After a few weeks of listening to what some referred to as a “Top 40 playlist,” listeners tuned into the new WAMO100 June 6 for the radio station’s official launch. Those who hadn’t already prematurely given up on the station were disappointed to hear the station hadn’t changed much musically from its initial start in May.
|WAMO LEADERS—From left: Laura Varner Norman; Tim Martz, owner Martz Communications; Orlana Darkins Drewery, director of marketing and events; and Tim Steele. (Photo by J.L. Martello)
“I thought the idea was to bring back legitimate hip-hop and R&B back to Pittsburgh. Oh yeah I forgot, this is Pittsburgh. Hip-hop means nothing here cause all you big money suits give your ‘listeners’ what they want,” said Billy Thomas. “The real WAMO 106.7 was the reason I fell in love with hip-hop music, the DJs were colorful and brought a different delivery to radio. They too played everything hip-hop from old school, new school, something for everybody.”
The new WAMO100 is owned by San Francisco based Martz Communications Group. At a press conference on June 3, station representatives announced the station would officially launch on June 6 as “Pittsburgh’s Home for Hip-Hop and R&B.”
“It’s going to be an urban hit music radio station. We’re going to be heavily involved in the community. We want to be a local radio station,” said Drew Scott, corporate program director, in an interview with the New Pittsburgh Courier. “We’re fully staffed. We did a nationwide search for the best talent.”
Heading WAMO’s team will be Laura Varner Norman, the station’s general manager and former general sales manager for Sheridan Broadcasting, the original WAMO 106.7’s owner. Serving as program director will be Tim Steele, former program director of urban AC WBBK Magic 93.3 in Dothan, Ala., who will be anchoring weekday mornings.
“There was a format hole in the market when WAMO left; nobody filled the void,” Scott said. “WAMO was such a powerful brand it made sense to bring it back. It’s a heritage radio station.”
MCG purchased the station last year from the Langer Broadcasting Group in Framingham, Mass., for $290,000 and has since purchased the WAMO call letters. Other DJs will include Mia at midday, Mike Jax in the afternoon and Jay Stylz on nights.
“I like to call this WAMO 2.0. We’re bringing back the essence of WAMO, what it was 10 years ago. It was a powerhouse hit music radio station. It wasn’t until the last few years that it started to play different music,” Scott said. “Every radio station should listen to the audience.”
Scott’s words should be reassuring to many listeners who had lost interest in WAMO toward the end of its run due to the over saturation of Top 40 hip-hop music. However, while the station claims to be a better alternative then Pittsburgh Top 40 station KISS FM, many say the two stations sound the same.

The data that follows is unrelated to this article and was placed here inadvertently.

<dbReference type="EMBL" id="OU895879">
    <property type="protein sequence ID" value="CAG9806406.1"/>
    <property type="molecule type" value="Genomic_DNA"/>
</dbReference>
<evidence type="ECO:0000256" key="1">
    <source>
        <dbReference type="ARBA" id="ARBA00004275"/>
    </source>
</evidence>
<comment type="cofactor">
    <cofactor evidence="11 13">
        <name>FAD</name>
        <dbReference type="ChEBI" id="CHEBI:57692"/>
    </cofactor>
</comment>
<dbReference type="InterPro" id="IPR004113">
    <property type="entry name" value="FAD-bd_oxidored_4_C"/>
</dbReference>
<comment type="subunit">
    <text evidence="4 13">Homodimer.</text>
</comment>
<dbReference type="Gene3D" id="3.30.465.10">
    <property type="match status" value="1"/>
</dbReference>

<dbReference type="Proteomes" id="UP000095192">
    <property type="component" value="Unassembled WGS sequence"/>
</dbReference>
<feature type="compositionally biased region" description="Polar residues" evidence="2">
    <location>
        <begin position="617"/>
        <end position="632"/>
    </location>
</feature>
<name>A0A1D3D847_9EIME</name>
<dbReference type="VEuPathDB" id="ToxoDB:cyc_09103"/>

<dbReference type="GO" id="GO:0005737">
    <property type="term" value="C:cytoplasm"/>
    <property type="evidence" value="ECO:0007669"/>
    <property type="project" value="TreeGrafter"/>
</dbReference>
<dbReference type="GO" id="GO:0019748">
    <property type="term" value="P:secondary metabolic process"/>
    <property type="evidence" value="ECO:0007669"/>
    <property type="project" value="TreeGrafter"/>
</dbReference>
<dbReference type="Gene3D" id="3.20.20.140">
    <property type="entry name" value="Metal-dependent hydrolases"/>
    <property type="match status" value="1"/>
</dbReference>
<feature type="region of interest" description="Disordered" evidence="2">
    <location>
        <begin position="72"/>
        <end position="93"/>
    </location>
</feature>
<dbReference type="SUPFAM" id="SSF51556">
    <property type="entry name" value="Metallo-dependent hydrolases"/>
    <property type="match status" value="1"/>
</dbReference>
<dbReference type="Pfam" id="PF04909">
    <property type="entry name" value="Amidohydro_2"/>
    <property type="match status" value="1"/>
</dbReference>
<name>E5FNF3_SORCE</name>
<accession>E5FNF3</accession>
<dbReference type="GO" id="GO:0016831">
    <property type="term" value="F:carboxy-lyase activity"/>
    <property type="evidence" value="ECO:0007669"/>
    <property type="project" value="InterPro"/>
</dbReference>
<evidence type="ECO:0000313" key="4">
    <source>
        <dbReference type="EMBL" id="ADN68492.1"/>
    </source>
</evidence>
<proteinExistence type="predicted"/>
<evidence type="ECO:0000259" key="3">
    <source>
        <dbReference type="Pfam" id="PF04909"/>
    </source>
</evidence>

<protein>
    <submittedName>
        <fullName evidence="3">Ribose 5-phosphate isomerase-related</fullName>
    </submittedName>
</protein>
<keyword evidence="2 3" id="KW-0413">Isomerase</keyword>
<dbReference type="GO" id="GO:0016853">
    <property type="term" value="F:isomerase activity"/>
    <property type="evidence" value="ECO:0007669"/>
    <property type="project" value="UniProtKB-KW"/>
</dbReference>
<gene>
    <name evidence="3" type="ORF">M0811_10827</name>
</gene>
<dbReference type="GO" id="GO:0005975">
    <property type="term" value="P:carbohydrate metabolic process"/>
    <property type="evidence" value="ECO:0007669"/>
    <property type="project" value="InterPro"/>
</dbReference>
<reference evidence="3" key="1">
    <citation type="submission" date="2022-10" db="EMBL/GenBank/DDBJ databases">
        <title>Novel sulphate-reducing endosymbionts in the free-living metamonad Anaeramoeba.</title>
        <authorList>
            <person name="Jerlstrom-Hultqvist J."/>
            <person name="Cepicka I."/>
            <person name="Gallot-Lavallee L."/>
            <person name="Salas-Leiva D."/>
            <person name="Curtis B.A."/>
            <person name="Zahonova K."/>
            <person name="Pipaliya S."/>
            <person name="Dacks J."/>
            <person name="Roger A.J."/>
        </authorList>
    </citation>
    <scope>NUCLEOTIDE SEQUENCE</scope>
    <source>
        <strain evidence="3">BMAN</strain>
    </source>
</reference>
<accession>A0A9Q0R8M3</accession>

“This radio station is not urban. Listen to your listeners, Big Suits. An executive is not a DJ,” said Eric Epps. “Bring back the Steve Harvey show, Sunday morning gospel, with jazz on Sunday afternoon. Bring back Sly Jock and Nick Nice. Bring back the Quiet Storm. Get in touch.”
There are some who are waiting to judge the radio station until it has been on the air for more than a month. Many of them say they are happy to have an urban radio station at all.
“You do realize that (June 6) was the first official day for the station and the other days they were just preparing the signal and physical station? They were just playing mix tapes from their other areas to fill in the gap. Based on that fact alone, I am not sure what I think of the station yet. Until I have a chance to hear it with live DJs and in its ‘real’ form, I will not have a view,” said Simone Arnold. “So, for everyone that said no gospel, not old school, etc., you may want to wait it out and see. Just my opinion.”
“We have to respect the ones who brought back WAMO. Give them credit for what they are doing for the Black Community,” said Regina Finney-Brown. “We are so easy to criticize and not one of you made this happen. Support them as we did KISS when we did not have them.”
Many listeners are hoping the station will bring back WAMO 106.7’s Sunday gospel programming. Scott said the station is working to provide a religious program on Sundays.
“I have to agree the ‘New WAMO’ is for who? It’s hard to listen to get it clear and it’s not R&B,” said Chanel Thornton. “Sunday gospel was the best getting dressed for church or if you missed it. You couldn’t tell if you was in Church or at home. Please give us what we ask for.”